The Los Angeles Police Department, or LAPD, is one of the largest and most famous police departments in the world. Its fame can largely be attributed to the local motion picture and television industry, which has frequently made it a subject of police and crime dramas (from Dragnet in 1951 to Bosch in 2020). Besides what has been portrayed on film and television, the department has much to boast of (for example, introducing the first American woman police officer and one of the first African American woman police officers). It has, unfortunately, also grabbed international headlines for infamous incidents such as the video-taped beating by officers of motorist Rodney King.
In 2020, the Los Angeles Police Department handled 1,016,238 calls for service during the year. However, this high number does not reflect a tsunami of horrific crime. In 2020, the L.A. Times analyzed a decade's worth of LAPD calls for service data and found less than 8 percent of these calls were due to violent crime. The Almanac's own quick review of just 2020 data suggests even a lower percentage than that. The vast majority of calls for help to the LAPD were due to less dramatic issues such as traffic accidents, disturbances, tresspassing, disputes, traffic stops, etc. Source: LAPD Calls for Service.
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Parker Center at 150 North Los Angeles Street served as headquarters for the LAPD since 1954. It was named for Chief William Parker. The new headquarters building, just south of City Hall, came at a price tag of $437 million and provides half a million square feet of space. It was dedicated on October 24, 2009.
In 1910, the nation was introduced to its first policewoman, LAPD officer Alice Stebbin Wells. Her duties included enforcing laws dealing with dancehalls, picture shows, penny arcades, and watching for “unwholesome billboard displays."
The motto, "To Protect and to Serve" is credited to LAPD Officer Joseph S. Dorobeck who submitted it in response to a 1955 contest for a motto for the police academy. The conditions were that "the motto should be one that in a few words would express some or all the ideals to which the Los Angeles police service is dedicated. It is possible that the winning motto might someday be adopted as the official motto of the Department." The academy adopted Officer Dorobeck's entry as the official motto. Through the years, it became the slogan for every officer coming through the academy. In 1963, the Los Angeles City Council directed that this motto be placed alongside the city seal on LAPD patrol cars.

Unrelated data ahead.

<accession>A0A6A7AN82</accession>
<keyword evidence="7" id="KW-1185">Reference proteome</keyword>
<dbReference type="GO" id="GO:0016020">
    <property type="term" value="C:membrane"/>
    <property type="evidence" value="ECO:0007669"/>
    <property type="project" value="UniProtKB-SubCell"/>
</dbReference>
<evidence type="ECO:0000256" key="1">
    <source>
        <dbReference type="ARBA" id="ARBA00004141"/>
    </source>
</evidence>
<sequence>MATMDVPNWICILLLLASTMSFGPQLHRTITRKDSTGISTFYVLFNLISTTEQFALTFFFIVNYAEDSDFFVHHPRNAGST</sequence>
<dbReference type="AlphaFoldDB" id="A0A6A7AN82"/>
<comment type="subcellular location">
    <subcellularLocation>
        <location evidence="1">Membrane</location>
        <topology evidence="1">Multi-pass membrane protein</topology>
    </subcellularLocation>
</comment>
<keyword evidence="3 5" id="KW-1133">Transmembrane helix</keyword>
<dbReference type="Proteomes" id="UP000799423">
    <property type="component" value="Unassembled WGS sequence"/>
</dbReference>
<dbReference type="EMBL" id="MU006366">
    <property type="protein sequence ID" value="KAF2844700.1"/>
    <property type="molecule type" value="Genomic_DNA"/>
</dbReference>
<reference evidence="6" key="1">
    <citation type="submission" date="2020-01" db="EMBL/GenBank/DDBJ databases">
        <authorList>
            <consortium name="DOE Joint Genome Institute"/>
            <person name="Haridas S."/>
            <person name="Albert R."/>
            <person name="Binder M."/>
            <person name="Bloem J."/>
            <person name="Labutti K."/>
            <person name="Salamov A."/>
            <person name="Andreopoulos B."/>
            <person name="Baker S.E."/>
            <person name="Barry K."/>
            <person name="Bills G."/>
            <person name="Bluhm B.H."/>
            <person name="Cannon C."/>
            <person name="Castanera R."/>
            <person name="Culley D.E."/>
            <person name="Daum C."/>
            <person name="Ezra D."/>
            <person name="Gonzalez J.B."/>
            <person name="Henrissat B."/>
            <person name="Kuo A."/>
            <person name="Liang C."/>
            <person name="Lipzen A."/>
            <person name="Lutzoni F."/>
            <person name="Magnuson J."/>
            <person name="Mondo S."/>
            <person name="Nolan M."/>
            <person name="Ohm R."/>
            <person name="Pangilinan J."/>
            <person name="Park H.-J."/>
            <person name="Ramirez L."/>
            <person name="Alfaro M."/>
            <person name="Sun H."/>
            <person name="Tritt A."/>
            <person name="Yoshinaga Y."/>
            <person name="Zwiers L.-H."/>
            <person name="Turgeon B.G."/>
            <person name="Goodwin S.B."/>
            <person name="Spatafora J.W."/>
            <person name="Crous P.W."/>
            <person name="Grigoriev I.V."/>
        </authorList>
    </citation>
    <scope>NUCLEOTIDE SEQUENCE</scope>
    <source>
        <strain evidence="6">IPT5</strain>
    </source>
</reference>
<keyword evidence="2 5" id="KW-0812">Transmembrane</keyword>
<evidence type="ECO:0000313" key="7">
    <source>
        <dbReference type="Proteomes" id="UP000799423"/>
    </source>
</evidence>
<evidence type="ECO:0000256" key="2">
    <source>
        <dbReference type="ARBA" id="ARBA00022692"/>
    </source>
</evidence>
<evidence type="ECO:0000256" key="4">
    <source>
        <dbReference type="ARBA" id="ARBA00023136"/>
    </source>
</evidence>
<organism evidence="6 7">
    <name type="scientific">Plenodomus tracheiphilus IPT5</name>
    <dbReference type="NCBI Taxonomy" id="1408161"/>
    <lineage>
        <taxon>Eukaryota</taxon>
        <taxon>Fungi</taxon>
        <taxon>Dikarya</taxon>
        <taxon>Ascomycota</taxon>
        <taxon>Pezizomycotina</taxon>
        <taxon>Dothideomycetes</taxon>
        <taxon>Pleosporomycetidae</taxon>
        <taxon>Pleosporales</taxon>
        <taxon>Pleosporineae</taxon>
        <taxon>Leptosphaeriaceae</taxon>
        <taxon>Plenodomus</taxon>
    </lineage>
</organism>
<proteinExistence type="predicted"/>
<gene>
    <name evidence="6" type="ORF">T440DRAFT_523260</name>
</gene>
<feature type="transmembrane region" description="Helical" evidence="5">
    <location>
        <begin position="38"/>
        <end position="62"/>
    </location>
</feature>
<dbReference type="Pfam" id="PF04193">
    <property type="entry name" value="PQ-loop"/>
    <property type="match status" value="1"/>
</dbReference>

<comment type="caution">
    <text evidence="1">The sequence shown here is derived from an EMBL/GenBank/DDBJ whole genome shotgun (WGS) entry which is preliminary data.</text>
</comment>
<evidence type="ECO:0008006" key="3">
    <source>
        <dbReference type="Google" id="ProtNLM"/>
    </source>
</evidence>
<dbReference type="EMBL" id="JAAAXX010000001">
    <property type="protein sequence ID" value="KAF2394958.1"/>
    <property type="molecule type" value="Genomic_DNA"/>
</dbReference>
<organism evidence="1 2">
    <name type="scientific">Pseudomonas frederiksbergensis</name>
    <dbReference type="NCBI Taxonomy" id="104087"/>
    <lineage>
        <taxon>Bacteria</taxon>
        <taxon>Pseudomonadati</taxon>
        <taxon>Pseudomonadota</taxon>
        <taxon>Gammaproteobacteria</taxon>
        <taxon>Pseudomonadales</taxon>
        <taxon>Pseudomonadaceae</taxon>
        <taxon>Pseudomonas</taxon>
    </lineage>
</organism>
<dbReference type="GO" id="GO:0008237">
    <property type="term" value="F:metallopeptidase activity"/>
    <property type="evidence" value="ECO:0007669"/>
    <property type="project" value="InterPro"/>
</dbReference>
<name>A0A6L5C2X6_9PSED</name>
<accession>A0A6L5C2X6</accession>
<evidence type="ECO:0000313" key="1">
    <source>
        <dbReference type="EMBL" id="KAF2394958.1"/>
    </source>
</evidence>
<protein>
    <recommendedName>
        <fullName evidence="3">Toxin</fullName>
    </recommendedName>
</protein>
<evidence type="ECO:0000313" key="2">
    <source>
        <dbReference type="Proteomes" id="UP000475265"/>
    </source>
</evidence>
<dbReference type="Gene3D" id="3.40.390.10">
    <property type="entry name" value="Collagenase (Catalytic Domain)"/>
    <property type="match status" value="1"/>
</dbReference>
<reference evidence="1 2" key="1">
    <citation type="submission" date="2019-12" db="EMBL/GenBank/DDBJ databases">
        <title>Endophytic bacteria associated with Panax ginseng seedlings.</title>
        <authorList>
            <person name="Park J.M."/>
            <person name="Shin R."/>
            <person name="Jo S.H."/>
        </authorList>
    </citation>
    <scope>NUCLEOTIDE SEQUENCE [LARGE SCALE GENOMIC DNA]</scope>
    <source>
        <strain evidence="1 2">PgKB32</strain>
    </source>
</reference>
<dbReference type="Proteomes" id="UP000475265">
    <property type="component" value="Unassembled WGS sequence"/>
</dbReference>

Two persons who served as Chief of the LAPD in modern history also headed major police departments on the East Coast. Chief Willie Williams (1992-1997) served as Police Commissioner for the Philadelphia Police Department (1988–1992). Chief William Bratton (2002-2009) served as Police Commissioner for New York City (1994-1996) and Boston (1993-1994), and Chief of the New York Transit Police (1990-1994). In 2014, Bratton went back to serve as Police Commissioner for the NYPD.
The LAPD deploys a fleet of more than 4,700 motor vehicles that register a combined annual odometer average of 56 millions miles. It's patrol vehicles have been painted black and white since at least 1937.
A 1934 Ford pre-black and white LAPD patrol car. Photo from the L.A. Times Photographic Collection at UCLA Library.
LAPD police vehicles (Ford Model 48), bearing 1937 license plates. This is the earliest image known to the Almanac of LAPD patrol cars with the black and white color scheme. Los Angeles Almanac photo of display image at Los Angeles Police Museum.
The LAPD deployed its first helicopter in 1956. It was a Hiller 12J model and flew primarily to patrol L.A.'s freeways. Today, LAPD's air unit, known as Air Support Division since 1974, is the largest municipal airborne law enforcement operation in the world, operating 17 helicopters and 1 fixed-wing twin-engine aircraft. Its rooftop heliport is the largest in the nation.
1960. LAPD Officers Donald Miles, left, and Boris Newstetter prepare for flight. Photo from Valley Times collection at L.A. Public Library.